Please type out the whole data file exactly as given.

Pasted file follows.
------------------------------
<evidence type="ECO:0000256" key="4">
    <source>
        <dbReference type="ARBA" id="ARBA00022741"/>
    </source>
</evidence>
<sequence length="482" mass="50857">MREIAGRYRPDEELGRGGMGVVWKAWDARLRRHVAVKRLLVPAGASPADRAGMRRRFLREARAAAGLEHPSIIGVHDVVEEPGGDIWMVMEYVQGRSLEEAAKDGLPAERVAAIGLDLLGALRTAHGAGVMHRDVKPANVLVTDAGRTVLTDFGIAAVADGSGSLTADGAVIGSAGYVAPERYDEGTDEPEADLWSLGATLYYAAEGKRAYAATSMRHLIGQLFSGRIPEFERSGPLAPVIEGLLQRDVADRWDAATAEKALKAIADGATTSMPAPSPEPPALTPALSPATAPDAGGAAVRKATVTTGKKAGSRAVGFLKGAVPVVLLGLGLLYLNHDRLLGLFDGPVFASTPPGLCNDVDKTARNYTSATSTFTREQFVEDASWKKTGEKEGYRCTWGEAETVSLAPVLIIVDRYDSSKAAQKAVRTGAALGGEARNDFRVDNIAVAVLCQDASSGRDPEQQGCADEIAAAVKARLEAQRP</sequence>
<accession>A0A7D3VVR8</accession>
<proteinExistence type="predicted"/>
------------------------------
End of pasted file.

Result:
<evidence type="ECO:0000256" key="4">
    <source>
        <dbReference type="ARBA" id="ARBA00022741"/>
    </source>
</evidence>
<sequence length="482" mass="50857">MREIAGRYRPDEELGRGGMGVVWKAWDARLRRHVAVKRLLVPAGASPADRAGMRRRFLREARAAAGLEHPSIIGVHDVVEEPGGDIWMVMEYVQGRSLEEAAKDGLPAERVAAIGLDLLGALRTAHGAGVMHRDVKPANVLVTDAGRTVLTDFGIAAVADGSGSLTADGAVIGSAGYVAPERYDEGTDEPEADLWSLGATLYYAAEGKRAYAATSMRHLIGQLFSGRIPEFERSGPLAPVIEGLLQRDVADRWDAATAEKALKAIADGATTSMPAPSPEPPALTPALSPATAPDAGGAAVRKATVTTGKKAGSRAVGFLKGAVPVVLLGLGLLYLNHDRLLGLFDGPVFASTPPGLCNDVDKTARNYTSATSTFTREQFVEDASWKKTGEKEGYRCTWGEAETVSLAPVLIIVDRYDSSKAAQKAVRTGAALGGEARNDFRVDNIAVAVLCQDASSGRDPEQQGCADEIAAAVKARLEAQRP</sequence>
<accession>A0A7D3VVR8</accession>
<proteinExistence type="predicted"/>